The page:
The benefits of crystal oscillators include:
|High Frequency Stability
|High Q (Quality) Factor
|Low Phase Noise
Crystal oscillators are commonly found in digital watches, smartphones, computers, radios, clocks, and many complex electronic systems such as military and aerospace communication systems.
An Oven Controlled Crystal Oscillator (OCXO), also known as a crystal oven, is considered a top performer for the precision of its frequency signals. These units contain built-in heaters and rely on above-normal heat levels to help stabilize and maintain a consistent temperature. To avoid variations in frequency and keep quartz crystals at a constant temperature, OCXO’s maintain their stability by running a temperature-controlled chamber. Because thermal insulation and a heater are required to warm the quartz crystals up to temperature, OCXOs are larger than other crystal units, but the thermal insulation serves as a protective shield from temperature fluctuations.
The benefits of OCXO’s include:
OCXO’s are used to control the frequency of some of the most essential communications technology, such as radio transmitters, cellular base stations, military communications equipment, and in measurement applications where the highest frequency stability possible from crystals is needed.
A Temperature Compensated Crystal Oscillator (TCXO) is a specialized type of crystal oscillator that provides high levels of stability and accuracy when required for electronic devices. These units are commonly found in high-temperature environments and actively counteract the effect of any temperature variations that can affect the frequency stability of the oscillator. Temperature plays a role in what makes OCXO’s and TCXO’s unique, but they do have a slight difference. OCXO’s consist of an ‘oven’ that heats the crystal to a desired temperature so that external changes will not affect it. On the other hand, a TCXO adjusts the frequency of the oscillator using its temperature compensation circuit to identify temperature changes outside of range and initiate a frequency stability mechanism as a response.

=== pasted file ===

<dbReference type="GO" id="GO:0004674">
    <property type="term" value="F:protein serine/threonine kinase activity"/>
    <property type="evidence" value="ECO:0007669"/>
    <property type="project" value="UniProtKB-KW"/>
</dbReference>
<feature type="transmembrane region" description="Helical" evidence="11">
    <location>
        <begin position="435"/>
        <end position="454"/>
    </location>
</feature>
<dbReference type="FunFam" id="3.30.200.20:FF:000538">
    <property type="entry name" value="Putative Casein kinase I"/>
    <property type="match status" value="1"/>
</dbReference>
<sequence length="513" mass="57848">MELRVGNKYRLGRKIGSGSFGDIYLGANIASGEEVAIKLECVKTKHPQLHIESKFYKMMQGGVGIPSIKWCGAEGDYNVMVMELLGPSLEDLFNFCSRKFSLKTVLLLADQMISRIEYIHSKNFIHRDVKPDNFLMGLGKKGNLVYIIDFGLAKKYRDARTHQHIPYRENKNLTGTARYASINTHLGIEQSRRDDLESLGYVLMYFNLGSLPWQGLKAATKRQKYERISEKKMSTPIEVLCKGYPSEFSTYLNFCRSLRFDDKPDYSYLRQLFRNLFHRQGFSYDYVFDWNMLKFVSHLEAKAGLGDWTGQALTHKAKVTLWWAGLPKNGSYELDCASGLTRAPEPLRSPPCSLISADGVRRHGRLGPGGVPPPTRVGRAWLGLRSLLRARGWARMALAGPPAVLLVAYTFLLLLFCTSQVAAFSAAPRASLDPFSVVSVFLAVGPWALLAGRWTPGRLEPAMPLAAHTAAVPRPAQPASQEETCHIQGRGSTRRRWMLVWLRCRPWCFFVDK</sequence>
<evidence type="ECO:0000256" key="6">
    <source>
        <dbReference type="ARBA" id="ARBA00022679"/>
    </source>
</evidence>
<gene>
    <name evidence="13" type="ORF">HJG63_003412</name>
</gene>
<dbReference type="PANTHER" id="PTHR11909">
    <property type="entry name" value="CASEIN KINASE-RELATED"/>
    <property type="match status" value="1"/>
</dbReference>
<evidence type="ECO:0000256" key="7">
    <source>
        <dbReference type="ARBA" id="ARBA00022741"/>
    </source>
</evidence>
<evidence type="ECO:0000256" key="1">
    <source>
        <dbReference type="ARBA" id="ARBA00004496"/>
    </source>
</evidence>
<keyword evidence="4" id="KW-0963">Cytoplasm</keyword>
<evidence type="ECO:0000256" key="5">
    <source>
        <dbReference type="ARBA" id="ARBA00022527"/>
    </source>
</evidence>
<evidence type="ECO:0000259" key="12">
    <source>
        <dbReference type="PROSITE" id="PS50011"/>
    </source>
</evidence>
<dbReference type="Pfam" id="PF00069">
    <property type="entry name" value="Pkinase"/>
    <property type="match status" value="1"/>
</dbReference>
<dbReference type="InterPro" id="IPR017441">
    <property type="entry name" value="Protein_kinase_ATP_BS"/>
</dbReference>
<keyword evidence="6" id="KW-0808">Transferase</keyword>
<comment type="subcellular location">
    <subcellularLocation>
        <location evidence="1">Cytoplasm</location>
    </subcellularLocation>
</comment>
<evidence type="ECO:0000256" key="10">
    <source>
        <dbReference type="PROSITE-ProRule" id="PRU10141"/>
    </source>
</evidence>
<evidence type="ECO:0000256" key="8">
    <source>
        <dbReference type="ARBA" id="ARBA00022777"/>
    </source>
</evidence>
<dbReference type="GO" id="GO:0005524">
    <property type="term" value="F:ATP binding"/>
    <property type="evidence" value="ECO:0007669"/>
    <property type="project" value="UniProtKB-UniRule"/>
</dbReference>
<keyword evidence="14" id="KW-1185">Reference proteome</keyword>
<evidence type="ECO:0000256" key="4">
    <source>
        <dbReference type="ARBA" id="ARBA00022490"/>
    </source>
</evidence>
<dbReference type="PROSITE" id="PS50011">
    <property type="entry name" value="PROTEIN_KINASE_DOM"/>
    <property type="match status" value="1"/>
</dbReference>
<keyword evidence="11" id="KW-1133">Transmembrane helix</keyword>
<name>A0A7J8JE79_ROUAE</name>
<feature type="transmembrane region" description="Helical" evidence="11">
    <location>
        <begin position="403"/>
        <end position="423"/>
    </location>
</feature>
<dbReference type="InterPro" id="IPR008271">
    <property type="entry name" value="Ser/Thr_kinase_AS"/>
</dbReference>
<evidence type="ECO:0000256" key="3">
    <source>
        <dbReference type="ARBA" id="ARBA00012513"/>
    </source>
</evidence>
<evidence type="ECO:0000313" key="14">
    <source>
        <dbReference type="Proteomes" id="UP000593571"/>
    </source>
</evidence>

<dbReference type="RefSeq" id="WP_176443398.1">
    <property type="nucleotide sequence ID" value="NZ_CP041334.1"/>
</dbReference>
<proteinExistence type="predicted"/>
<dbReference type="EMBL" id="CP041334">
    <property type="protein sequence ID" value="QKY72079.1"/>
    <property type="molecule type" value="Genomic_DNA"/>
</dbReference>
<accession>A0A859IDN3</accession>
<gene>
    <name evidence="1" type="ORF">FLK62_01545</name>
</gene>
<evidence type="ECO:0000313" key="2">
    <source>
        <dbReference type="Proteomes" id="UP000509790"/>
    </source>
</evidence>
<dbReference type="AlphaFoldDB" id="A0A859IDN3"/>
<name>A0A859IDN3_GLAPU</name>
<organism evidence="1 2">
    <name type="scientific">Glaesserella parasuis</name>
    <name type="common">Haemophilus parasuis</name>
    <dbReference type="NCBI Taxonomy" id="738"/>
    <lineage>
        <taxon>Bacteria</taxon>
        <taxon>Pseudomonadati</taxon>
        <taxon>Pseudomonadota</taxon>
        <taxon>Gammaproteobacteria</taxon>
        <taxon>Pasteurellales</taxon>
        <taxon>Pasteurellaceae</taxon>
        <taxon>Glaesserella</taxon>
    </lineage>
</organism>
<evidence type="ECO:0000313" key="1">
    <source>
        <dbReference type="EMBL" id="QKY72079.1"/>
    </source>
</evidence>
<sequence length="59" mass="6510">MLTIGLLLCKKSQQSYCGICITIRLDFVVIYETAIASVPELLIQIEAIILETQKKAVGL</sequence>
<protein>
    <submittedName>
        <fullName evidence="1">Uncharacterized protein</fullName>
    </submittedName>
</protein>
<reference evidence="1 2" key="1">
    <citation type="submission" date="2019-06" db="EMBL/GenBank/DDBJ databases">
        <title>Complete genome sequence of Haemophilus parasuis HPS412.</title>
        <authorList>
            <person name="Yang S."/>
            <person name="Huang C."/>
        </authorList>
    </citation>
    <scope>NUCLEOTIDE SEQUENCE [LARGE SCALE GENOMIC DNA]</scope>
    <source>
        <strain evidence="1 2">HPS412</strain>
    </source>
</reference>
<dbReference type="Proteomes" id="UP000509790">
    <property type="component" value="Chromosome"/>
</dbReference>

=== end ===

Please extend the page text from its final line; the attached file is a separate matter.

The benefits of TCXO’s include:
|Small Package Size
|Low Phase Noise
TCXO’s are found in many applications due to their stability and accuracy in variant temperatures. Some examples are power supplies, medical equipment, clocks, satellite navigation, telecommunications, and wireless devices.
A Voltage Controlled Crystal Oscillator (VCXO) is a crystal oscillator that relies on a voltage control input to adjust the frequency, commonly referred to as “pulling,” generated by the oscillator’s crystal. The difference between a VCXO and traditional crystal oscillator is that a VCXO includes a diode to tune or alter the frequency of the oscillator’s crystal. The diodes, typically on either side of the crystal, pass an electrical charge (a voltage) across the crystal that tunes its oscillation frequency.
The benefits of VCXO’s include:
|Frequency Tuning Capabilities
|High Q (Quality) Factor
|Low Phase Noise
VCXO’s are used in applications where you want to be able to fine-tune frequency while maintaining stability. They can be found in telecommunications, data communications, medical, military, aerospace, and other applications that meet high accuracy and stability requirements.
Oscillators have been called the heart of electronics for how vital they are in most consumer electronics and other communications technology. Understanding the basics of crystal oscillators and types of oscillators can help you decide which one best fits your specific build requirements. So, if you’re in need of an oscillator for your next project build but not sure which one to choose, reach out to one of our engineering experts today. We’re here to help you create what’s next!